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Poltergeist! (Fate Presents) (1995)

Poltergeist! (Fate Presents) (1995)

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3.79 of 5 Votes: 1
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0875428835 (ISBN13: 9780875428833)
llewellyn publications

About book Poltergeist! (Fate Presents) (1995)

Now that Colin Wilson is (no longer) dead, (I mistakenly started writing this review thinking that he was, until a kind reader pointed out that, in this space-time universe, I was sorrily mistaken), I feel safe saying that though I enjoyed reading his books I would hesitate to recommend him (as a writer in general) to others for two reasons, the first of which is that he doesn't seem to like women. This comes across in odd comments he makes,, which I will attempt to find and cite. Aside from that idiosycnracy, he is fun to read if you enjoy a quirky writer who digresses, inserts unsupported opinions liberally and at random, and makes flagrant allusions to events, people, and books or citations that he never lists or explains-- which I do. He writes like a maiden aunt or blustery uncle who waves a hand at you and says, "oh you know mr. so-and-so, that time he embarrassed himself in front of everyone", which, of course, you have no idea who, or what, Wilson is referring to. The strange part is that he does cite some of his references, but it's definitely of sponge-cake consistency. (Something I myself am guilty of, so I find myself fond of the same in Wilson.)And see, above I said there were two things that would cause me not to recommend him but I only really hit on one, so there's another failure of mine. The kettle calling the sheep furry and all.That said in general about Mr. Wilson, I am re-reading "Poltergeists"-- so I may have something more compelling to say about it in the future. But don't hold your breath.For now I will say that I have read many books on the subject of poltergeists, it being a favorite subject of mine, and Wilson's should be read. He approaches the book in a scholarly way, detailing many of the classic cases of poltergeist cases throughout history and offering his own theories about what poltergeists may and may not be. (The current interpretation among psychical researchers is that Poltergeists are not ghosts-- as in conscious spirits of the deceased-- but are actually psychokinetic in nature-- that is a living human is the unconscious cause.)If you really like this stuff I suggest you also read Sacheverell Sitwell's (yes the brother of Edith) "Poltergeist- Fact of Fancy", as well as William Roll's book, also titled "Poltergeists".

I cannot discredit this book as not being well researched and thorough--it was thorough almost to a fault. This thick volume might be of more use to scholars and researchers in the field of paranormal research than for the average, curious "ghost enthusiast." There are definitely some scary stories in here, reportedly true, highly detailed accounts of poltergeist activity--often violent and therefore chilling. But they are not meant to entertain so much as to educate. This volume contains several chapters on things that could go way over the head of the novice paranormal fan; lots of info on PSK and psychic explanations for poltergeist activity, and maybe a little too much info on the "fanciful" such as faeries and sprites (which I almost found out of place and still don't quite understand the poltergeist connection--like I said, just a little over my head, sometimes yawn-inducing). However I must appreciate the thoroughness of this large volume. If you are looking for sheer thrills a la the movie 'Poltergeist,' however, this is not the book. But if you ever take up the pseudo-science of parapsychology, this should be one of your first textbooks.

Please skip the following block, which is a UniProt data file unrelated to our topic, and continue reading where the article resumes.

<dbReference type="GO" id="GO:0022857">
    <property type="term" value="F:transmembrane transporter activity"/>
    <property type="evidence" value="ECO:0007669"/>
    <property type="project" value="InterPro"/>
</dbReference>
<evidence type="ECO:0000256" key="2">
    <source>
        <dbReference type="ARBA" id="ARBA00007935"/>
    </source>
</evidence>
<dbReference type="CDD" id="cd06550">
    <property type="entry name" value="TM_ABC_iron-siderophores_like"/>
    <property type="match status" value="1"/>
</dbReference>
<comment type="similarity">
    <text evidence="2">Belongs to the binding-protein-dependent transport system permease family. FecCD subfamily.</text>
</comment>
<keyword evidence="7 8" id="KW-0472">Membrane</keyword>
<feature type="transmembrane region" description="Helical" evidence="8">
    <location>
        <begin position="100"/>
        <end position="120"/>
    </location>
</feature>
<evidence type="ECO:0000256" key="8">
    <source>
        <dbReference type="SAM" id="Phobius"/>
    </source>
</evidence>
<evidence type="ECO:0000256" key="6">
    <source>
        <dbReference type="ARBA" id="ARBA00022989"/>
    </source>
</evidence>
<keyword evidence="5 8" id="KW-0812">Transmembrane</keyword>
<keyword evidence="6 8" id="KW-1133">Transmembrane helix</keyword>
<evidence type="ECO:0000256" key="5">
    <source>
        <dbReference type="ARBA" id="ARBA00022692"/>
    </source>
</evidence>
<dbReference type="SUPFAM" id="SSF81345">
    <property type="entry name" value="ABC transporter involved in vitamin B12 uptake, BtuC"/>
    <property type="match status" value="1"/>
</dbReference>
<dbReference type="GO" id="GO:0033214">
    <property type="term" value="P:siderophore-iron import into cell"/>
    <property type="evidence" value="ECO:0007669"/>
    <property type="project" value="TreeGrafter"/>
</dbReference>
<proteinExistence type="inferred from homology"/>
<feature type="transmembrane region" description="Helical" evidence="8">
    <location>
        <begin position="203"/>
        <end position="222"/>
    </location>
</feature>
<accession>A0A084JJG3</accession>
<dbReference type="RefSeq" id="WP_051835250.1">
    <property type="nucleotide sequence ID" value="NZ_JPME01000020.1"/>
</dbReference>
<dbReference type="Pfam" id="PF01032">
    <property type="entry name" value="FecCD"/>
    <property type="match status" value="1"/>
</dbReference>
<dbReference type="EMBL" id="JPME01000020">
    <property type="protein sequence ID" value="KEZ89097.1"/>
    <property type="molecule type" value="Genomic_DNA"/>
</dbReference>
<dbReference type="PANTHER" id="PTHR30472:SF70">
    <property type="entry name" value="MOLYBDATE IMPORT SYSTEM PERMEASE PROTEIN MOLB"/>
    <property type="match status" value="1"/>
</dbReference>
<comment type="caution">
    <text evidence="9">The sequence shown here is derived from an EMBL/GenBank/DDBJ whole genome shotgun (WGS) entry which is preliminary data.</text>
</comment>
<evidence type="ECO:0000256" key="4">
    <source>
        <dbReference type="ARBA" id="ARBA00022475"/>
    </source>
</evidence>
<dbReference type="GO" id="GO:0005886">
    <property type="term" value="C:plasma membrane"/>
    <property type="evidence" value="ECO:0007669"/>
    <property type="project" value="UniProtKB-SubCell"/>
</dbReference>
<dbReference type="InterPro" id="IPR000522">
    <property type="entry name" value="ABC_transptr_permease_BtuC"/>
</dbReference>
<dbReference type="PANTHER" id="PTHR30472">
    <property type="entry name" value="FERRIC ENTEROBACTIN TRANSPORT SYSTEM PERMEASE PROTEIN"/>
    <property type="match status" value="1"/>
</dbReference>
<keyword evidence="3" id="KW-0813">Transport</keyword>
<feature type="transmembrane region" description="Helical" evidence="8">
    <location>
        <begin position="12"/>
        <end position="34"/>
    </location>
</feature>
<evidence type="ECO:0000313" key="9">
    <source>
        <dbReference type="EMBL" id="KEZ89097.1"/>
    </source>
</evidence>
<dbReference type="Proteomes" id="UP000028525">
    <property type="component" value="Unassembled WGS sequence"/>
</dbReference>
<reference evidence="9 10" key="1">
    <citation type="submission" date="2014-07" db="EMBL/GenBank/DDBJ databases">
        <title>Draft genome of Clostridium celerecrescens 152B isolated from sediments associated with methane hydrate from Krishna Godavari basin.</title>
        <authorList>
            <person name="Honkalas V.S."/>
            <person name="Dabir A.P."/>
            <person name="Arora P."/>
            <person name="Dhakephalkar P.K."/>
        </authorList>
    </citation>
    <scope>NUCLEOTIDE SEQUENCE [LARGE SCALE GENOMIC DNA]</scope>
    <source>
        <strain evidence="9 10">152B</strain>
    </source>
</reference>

Do You like book Poltergeist! (Fate Presents) (1995)?

Blurgh. This is a fairly useful overview on the subject, though the examples are a bit repetitious and descriptions overlong (the book could easily be 100 pages shorter and be just as comprehensive regarding basic information) but don't expect sound reasoning or sufficient evidence to convince you Poltergeists are real. It covers a lot of familiar ground if you've read books on specific poltergeists and you'll find yourself skimming the long digressions about fairies and black magic, which are totally off topic. As usual, the most fascinating thing regarding poltergeists is that descriptions of these destructive hauntings are remarkable similar for centuries. In a post-internet world it's easy to dismiss this, but the fact that a family in 1970's England could claim a laundry-list of paranormal events (some of them very specific and odd) that were written about in America a hundred years earlier? That's the one thing about poltergeists that really gives one pause. Unfortunately, rather than focusing on that aspect, this book makes enormous assumptions, masquerades as a scientific study, and is mostly filler since no proper documentation of a poltergeist event has ever really happened.

An interesting theory surrounding what the 'noisy ghost' is. I had fun with this one and have had with one or two of this text's brothers in the intervening years. Wilson isn't an analytical thinker, but, then, that isn't why people come to such books as this. Those that do come to them are looking for comfort or a larger would view than is available today or they come, as I do, for the entertainment value. As entertainment this is a very valuable book. As an examination of the paranormal it is much the same as all his other books...deeply, deeply speculative and very, very poorly referenced.Take this for what it is and you will enjoy yourself.

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